Think of the logic. If a fee of £9,000 is the appropriate rate, then surely it is obvious that inflation should, over time, be built in? If that is not the case, the fee actually decreases over time in real terms. Is this fair to students inter-generationally? You may disagree with the balance of contribution between student and State; but once that fee level is set, it simply needs to keep pace with inflation. In other words, the link imposed between TEF and fee inflation questions the very heart of the balance of contribution between student and State. Is that truly the intention? Further, once education is ranked across four levels – ranging from ‘does not meet expectations’ through to ‘outstanding’ – this will undoubtedly influence student choice. So, a university that doesn’t do well can’t inflate its fees, and becomes less attractive in the market place in the bargain. The HE equivalent of the “sink estate”. Where is the mechanism of intervention to turn around that decline?

Then consider the proposals on new entrants. I have no objection in principle. If new organisations offer education that students want and can’t access in the existing market, of course that should be facilitated. However, within three years of opening, such an organization will be able to offer degrees? That is high risk for both students and the sector. If the institution then fails, the continuation of those students’ degrees becomes whose responsibility? Existing universities. The failure would have negative implications for the capacity and reputation of UK HE as a whole. And what are new providers, especially for-profit providers, going to teach? Most probably only those subjects where the financial margin is greatest. That will almost certainly not be in science, technology or engineering. How does this help our national Science, Technology, Engineering and Mathematics – STEM - agenda?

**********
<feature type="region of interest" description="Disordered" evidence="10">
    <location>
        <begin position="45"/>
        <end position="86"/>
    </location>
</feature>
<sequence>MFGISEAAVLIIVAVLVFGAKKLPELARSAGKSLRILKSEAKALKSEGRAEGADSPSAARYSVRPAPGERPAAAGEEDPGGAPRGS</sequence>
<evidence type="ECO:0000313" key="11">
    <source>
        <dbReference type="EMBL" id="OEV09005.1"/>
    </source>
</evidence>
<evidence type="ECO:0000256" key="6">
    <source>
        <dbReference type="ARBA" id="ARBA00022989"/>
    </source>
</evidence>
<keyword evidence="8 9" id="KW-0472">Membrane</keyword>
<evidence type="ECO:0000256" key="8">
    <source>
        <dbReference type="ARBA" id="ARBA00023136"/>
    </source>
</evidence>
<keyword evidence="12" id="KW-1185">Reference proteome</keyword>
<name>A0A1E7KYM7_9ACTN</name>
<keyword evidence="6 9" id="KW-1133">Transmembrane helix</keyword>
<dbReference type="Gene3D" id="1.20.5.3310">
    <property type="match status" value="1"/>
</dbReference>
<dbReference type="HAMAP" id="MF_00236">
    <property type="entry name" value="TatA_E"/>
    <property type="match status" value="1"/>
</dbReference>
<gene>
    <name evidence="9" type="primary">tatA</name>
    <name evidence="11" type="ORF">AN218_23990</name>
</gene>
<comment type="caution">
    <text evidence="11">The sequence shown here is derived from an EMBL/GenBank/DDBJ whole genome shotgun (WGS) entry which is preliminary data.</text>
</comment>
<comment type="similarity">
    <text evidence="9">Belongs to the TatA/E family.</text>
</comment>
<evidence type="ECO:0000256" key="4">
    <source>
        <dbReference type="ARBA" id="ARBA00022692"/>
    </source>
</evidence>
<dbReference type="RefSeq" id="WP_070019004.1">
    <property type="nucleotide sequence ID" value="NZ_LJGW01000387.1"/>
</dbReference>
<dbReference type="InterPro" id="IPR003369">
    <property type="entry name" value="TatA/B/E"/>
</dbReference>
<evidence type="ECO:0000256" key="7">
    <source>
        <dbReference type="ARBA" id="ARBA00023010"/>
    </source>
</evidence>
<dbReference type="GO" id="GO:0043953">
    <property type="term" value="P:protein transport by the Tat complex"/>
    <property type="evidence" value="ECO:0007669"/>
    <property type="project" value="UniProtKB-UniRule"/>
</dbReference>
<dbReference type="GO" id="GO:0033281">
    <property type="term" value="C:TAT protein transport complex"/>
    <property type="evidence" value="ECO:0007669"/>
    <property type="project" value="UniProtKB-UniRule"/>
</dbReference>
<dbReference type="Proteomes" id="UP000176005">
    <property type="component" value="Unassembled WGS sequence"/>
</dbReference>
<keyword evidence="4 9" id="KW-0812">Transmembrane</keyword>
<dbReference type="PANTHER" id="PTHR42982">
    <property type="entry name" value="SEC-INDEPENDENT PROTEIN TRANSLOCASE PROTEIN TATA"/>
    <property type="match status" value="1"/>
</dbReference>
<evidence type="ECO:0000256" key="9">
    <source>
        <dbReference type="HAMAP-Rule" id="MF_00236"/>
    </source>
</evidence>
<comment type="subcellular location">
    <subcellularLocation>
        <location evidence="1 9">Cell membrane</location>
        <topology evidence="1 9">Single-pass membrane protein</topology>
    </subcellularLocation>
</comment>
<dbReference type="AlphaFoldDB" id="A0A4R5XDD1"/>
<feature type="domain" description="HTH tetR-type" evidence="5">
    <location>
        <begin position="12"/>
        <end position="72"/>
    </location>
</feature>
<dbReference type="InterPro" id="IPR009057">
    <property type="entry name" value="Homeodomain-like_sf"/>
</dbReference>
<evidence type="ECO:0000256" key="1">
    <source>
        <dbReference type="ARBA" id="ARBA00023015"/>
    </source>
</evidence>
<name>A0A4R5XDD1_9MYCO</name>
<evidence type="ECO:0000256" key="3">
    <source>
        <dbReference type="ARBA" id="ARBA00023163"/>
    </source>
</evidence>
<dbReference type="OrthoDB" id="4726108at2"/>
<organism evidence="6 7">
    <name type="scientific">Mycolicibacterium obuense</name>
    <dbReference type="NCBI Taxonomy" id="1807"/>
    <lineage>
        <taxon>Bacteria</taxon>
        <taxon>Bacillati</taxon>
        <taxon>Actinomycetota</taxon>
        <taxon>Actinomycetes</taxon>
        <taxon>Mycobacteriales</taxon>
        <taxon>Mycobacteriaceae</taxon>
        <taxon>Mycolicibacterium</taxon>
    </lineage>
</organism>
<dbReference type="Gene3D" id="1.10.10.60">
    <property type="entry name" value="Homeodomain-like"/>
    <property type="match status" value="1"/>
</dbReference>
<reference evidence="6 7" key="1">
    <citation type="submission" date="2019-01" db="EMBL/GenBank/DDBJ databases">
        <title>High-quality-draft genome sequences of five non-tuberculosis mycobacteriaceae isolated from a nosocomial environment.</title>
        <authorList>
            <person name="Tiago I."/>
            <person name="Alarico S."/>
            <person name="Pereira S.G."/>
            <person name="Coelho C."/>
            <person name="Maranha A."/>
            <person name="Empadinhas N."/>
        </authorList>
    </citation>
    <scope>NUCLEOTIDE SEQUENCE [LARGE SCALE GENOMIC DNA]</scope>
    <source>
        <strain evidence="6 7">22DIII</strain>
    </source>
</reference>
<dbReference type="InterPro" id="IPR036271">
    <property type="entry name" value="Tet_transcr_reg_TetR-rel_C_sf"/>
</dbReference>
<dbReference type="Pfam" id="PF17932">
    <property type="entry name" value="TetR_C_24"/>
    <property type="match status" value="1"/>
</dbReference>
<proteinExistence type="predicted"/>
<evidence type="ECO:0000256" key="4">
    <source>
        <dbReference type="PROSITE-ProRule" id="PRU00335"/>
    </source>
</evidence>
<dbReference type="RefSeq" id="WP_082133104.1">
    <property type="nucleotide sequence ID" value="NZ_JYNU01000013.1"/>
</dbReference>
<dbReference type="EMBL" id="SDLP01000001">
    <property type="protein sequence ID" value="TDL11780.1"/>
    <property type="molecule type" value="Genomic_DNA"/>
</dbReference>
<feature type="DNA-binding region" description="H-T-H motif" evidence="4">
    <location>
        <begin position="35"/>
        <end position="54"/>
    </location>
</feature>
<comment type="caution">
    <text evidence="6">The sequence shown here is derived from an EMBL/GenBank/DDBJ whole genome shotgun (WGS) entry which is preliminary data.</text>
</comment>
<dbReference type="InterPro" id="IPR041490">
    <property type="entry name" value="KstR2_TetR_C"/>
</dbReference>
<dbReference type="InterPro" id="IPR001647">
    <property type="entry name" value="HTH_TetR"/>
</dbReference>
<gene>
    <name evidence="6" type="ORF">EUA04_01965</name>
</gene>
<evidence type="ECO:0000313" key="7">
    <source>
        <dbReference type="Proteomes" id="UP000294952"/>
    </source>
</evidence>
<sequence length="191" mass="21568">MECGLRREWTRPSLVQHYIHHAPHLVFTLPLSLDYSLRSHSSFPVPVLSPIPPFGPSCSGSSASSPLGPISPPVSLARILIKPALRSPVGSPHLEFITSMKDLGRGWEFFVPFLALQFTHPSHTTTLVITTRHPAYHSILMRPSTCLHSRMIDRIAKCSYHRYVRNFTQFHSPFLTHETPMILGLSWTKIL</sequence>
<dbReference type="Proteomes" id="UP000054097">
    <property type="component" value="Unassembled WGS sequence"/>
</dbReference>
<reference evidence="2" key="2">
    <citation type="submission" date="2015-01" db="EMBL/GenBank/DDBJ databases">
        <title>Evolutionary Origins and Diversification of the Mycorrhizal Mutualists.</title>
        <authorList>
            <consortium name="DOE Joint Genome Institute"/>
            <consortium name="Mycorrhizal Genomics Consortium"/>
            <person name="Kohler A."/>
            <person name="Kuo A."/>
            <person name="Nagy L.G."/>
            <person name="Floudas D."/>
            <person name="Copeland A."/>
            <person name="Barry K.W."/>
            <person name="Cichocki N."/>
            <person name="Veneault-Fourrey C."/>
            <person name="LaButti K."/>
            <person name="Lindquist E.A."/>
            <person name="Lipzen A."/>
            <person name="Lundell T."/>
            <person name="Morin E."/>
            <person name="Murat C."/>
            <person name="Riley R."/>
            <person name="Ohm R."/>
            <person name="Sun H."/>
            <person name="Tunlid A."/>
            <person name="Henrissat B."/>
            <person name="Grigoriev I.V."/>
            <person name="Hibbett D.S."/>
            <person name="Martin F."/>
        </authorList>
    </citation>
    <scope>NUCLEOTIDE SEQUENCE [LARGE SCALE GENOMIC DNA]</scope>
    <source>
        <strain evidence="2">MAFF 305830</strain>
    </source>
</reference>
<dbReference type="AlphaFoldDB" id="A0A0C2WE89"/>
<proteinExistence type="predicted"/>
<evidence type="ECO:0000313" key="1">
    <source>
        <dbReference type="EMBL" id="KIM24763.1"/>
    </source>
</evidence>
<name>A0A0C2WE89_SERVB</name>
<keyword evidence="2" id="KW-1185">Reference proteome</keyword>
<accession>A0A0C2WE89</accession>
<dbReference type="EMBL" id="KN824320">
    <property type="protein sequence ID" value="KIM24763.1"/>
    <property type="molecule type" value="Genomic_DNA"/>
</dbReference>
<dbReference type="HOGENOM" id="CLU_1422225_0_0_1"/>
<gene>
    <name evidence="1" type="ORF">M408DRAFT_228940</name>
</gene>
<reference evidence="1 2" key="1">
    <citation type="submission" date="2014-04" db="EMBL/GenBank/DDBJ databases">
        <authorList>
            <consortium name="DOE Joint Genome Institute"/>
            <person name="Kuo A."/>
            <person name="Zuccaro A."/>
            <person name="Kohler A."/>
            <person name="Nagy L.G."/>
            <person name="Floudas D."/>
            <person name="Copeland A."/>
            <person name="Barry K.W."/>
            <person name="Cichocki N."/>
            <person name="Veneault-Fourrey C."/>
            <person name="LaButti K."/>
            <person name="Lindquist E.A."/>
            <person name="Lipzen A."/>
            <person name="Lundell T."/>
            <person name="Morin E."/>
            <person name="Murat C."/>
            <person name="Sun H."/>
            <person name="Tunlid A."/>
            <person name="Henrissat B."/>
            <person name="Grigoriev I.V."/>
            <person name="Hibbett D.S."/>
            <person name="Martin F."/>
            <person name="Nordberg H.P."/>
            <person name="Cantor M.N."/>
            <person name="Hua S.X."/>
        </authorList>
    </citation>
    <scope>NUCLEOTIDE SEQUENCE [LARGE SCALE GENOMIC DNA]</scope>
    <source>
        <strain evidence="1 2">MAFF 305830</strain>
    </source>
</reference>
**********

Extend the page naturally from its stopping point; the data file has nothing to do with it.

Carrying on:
Of course, these issues have been widely debated in this University. An Assembly was called and passed a motion condemning the developments in the White Paper. This was taken to our Council, and after a thorough and wide-ranging debate, the Council resolved that it had “…independently reached similar views on the proposals for reform in the sector and was in sympathy with the views expressed at the meeting of the Assembly on the HE Green Paper”. [Unconfirmed minutes]. Similar views have been aired at our Senate, where there was a full debate last week; and in heads of department meetings. I have expressed these views in correspondence with the minister, and in meetings with various other ministers and senior officials. My hope is that these arguments – which of course are being made across the sector – might have some traction in the parliamentary debate, particularly in the House of Lords. We will see. We can hope, we can lobby, we can support. But we also have to start preparing for the world created by the new HE legislation.